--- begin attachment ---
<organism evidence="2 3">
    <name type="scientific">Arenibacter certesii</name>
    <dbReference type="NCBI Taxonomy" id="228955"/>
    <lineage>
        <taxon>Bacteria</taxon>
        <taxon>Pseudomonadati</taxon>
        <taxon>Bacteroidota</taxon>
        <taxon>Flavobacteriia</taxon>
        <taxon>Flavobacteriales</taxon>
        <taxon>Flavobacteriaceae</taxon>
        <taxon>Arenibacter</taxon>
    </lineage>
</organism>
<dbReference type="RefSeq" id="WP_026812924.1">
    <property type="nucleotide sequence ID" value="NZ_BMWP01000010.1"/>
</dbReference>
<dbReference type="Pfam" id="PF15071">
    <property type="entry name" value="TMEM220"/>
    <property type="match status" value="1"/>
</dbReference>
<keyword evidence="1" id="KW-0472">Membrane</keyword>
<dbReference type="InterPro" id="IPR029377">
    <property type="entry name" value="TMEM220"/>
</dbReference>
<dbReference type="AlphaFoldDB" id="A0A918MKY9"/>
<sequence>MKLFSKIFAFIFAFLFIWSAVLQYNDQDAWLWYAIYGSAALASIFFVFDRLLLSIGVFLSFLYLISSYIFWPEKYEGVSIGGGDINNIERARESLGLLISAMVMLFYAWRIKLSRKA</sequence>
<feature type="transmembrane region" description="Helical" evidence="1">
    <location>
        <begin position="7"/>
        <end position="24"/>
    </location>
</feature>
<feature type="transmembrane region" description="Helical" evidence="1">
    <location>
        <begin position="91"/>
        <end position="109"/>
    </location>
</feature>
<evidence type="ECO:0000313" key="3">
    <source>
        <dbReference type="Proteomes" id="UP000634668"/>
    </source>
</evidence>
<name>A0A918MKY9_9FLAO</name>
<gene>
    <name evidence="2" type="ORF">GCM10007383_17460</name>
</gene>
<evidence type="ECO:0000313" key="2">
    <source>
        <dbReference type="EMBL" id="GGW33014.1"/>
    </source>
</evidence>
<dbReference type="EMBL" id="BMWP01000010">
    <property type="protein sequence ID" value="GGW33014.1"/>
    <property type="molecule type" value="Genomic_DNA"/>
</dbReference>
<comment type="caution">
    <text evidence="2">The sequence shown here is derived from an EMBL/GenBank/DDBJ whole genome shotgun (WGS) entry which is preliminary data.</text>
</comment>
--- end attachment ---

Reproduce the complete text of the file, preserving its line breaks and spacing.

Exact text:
<organism evidence="2 3">
    <name type="scientific">Arenibacter certesii</name>
    <dbReference type="NCBI Taxonomy" id="228955"/>
    <lineage>
        <taxon>Bacteria</taxon>
        <taxon>Pseudomonadati</taxon>
        <taxon>Bacteroidota</taxon>
        <taxon>Flavobacteriia</taxon>
        <taxon>Flavobacteriales</taxon>
        <taxon>Flavobacteriaceae</taxon>
        <taxon>Arenibacter</taxon>
    </lineage>
</organism>
<dbReference type="RefSeq" id="WP_026812924.1">
    <property type="nucleotide sequence ID" value="NZ_BMWP01000010.1"/>
</dbReference>
<dbReference type="Pfam" id="PF15071">
    <property type="entry name" value="TMEM220"/>
    <property type="match status" value="1"/>
</dbReference>
<keyword evidence="1" id="KW-0472">Membrane</keyword>
<dbReference type="InterPro" id="IPR029377">
    <property type="entry name" value="TMEM220"/>
</dbReference>
<dbReference type="AlphaFoldDB" id="A0A918MKY9"/>
<sequence>MKLFSKIFAFIFAFLFIWSAVLQYNDQDAWLWYAIYGSAALASIFFVFDRLLLSIGVFLSFLYLISSYIFWPEKYEGVSIGGGDINNIERARESLGLLISAMVMLFYAWRIKLSRKA</sequence>
<feature type="transmembrane region" description="Helical" evidence="1">
    <location>
        <begin position="7"/>
        <end position="24"/>
    </location>
</feature>
<feature type="transmembrane region" description="Helical" evidence="1">
    <location>
        <begin position="91"/>
        <end position="109"/>
    </location>
</feature>
<evidence type="ECO:0000313" key="3">
    <source>
        <dbReference type="Proteomes" id="UP000634668"/>
    </source>
</evidence>
<name>A0A918MKY9_9FLAO</name>
<gene>
    <name evidence="2" type="ORF">GCM10007383_17460</name>
</gene>
<evidence type="ECO:0000313" key="2">
    <source>
        <dbReference type="EMBL" id="GGW33014.1"/>
    </source>
</evidence>
<dbReference type="EMBL" id="BMWP01000010">
    <property type="protein sequence ID" value="GGW33014.1"/>
    <property type="molecule type" value="Genomic_DNA"/>
</dbReference>
<comment type="caution">
    <text evidence="2">The sequence shown here is derived from an EMBL/GenBank/DDBJ whole genome shotgun (WGS) entry which is preliminary data.</text>
</comment>